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Sam Sanderson-Frankenstein

Page history last edited by Sam Sanderson 1 year, 7 months ago
Passage  Page #  Analysis 
“At these moments I wept bitterly, and wished that peace would revisit my mind only that I might afford them consolation and happiness. But that could not be. Remorse extinguished every hope.”  62  Frankenstein laments on the deaths of William and Justine, blaming himself for what happened. He feels as though all good has left him and that he will never feel content again. He also knows how remorse afflict one differently than grief, and is allowing it to consume him for he sees it as his punishment for creating the monster that killed William. He suffers for his family as well, despairing that he cannot console Elizabeth or his father due to his crushing regret. 
“How can I move thee? Will no entreaties cause thee to turn a favorable eye upon thy creature, who implores thy goodness and compassion? Believe me, Frankenstein: I was benevolent; my soul glowed with and humanity; but am I not alone, miserably alone?”  69 

We become aware that Adam, created by Frankenstein, is not just a hollow shell powered by science. Adam has feelings, desires, and morality. He is suffering because there is no one else like him, and all of humankind sees him as a monster to be killed. Adam has the ability to be good, to be compassionate, and to care. However the crushing sense of isolation he feels drives him towards anger, and he begs Frankenstein to alleviate the pain and see Adam as a human, not a beast. 

“This trait of kindness moved me sensibly. I had been accustomed, during the night, to steal a part of their store for my own consumption; but when I found that in doing this I inflicted pain on the cottagers, I abstained, and satisfied myself with berries, nuts, and roots, which I gathered from a neighboring wood.”  78  This is further evidence that Adam is a creature of compassion and humanity, he cares about others and wants to help them. Refraining from stealing food has no benefit to him, if anything it is a detriment, a self sacrifice even. It further reflects on Adam’s desire to fit in and be accepted by others. He does not want to become the monster everyone thinks he is, he wants to be human.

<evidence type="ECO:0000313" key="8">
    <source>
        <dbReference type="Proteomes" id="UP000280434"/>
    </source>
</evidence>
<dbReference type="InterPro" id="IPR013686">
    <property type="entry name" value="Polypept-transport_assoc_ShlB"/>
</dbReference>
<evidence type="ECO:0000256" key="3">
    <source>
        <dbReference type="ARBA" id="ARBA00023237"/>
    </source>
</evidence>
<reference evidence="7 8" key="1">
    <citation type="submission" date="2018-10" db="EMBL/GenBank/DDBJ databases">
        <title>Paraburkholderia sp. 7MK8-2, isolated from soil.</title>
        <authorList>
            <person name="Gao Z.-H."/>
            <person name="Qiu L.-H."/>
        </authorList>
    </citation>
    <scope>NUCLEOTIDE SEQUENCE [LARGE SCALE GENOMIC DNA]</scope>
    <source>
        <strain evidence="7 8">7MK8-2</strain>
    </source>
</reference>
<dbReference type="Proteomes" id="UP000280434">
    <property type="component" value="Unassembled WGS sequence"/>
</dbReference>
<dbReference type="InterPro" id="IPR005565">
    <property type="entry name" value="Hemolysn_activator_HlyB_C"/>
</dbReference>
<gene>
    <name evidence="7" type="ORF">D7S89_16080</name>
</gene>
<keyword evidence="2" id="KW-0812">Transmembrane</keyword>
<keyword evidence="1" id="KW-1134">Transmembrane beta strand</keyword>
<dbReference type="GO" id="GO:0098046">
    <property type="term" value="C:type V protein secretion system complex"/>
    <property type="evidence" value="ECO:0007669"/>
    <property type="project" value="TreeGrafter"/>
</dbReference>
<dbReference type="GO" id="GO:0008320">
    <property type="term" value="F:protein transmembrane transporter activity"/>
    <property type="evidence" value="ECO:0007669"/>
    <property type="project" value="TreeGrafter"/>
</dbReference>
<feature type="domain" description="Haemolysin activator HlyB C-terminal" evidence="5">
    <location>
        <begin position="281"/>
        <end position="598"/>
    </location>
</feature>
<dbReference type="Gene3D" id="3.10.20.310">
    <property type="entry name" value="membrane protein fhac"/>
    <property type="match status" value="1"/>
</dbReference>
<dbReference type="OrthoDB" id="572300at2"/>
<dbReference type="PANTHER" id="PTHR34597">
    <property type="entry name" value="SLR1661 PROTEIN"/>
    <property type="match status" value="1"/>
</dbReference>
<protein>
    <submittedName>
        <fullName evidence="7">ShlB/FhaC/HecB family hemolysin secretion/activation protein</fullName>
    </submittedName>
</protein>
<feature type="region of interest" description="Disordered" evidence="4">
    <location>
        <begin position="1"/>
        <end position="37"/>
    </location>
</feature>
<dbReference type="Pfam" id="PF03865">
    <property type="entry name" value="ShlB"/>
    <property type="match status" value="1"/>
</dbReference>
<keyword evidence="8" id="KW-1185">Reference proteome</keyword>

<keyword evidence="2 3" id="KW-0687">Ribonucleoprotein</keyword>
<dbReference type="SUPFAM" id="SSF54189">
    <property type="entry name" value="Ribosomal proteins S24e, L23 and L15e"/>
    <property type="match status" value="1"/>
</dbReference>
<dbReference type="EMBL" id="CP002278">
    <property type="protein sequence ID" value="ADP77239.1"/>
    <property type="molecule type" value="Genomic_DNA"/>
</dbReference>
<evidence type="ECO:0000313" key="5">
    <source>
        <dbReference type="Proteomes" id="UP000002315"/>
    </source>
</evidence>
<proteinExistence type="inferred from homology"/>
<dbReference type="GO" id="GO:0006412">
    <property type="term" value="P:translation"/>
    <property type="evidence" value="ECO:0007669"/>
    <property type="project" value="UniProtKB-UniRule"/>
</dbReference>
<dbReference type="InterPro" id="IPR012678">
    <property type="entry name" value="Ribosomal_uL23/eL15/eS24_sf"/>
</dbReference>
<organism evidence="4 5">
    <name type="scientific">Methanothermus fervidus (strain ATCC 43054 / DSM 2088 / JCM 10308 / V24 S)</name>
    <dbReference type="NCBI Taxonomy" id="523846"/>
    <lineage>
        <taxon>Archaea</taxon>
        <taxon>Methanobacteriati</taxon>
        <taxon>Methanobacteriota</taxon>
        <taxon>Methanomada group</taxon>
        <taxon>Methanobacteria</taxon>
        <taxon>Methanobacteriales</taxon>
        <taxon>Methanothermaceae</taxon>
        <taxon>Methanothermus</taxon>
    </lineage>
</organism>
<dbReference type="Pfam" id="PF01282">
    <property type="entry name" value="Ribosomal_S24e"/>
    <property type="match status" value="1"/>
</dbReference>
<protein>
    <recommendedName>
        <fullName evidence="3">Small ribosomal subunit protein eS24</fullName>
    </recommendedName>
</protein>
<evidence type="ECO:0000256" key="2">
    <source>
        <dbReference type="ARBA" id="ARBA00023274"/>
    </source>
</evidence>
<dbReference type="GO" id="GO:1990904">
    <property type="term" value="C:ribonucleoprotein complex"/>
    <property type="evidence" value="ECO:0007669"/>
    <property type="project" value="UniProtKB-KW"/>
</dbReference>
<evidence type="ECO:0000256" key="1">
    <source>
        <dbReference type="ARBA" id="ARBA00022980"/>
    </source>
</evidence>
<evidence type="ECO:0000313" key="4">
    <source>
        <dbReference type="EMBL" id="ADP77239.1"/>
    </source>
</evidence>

“For a long time I could not conceive how one man could go forth to murder his fellow, or even why there were laws and governments; but when I heard details of vice and bloodshed, my wonder ceased, and I turned away with disgust and loathing.”  84  This appears to be a statement on the frequent inability for humans to care about others. Shelly sees these bloody acts throughout history as inhumane, so terrible that even Adam, who is seen by humans as a monster, turns away in disgust. Shelly appears to be calling us hypocrites for attacking Adam when humans commit worse atrocities and call them victories. 
“The feelings of kindness and gentleness, which I had entertained but a few moments before gave place to hellish rage and gnashing of teeth. Inflamed by pain, I vowed eternal hatred and vengeance to all mankind.”  101  After being shot for saving a drowning girl, Adam is consumed by anger, and becomes the sole thing he tried to prevent. He sees humans as unforgiving and cruel, feeling as though a great injustice has been done to him. He is born into a world that despises him for existing, even his creator looks upon him with disgust and wishes to destroy him.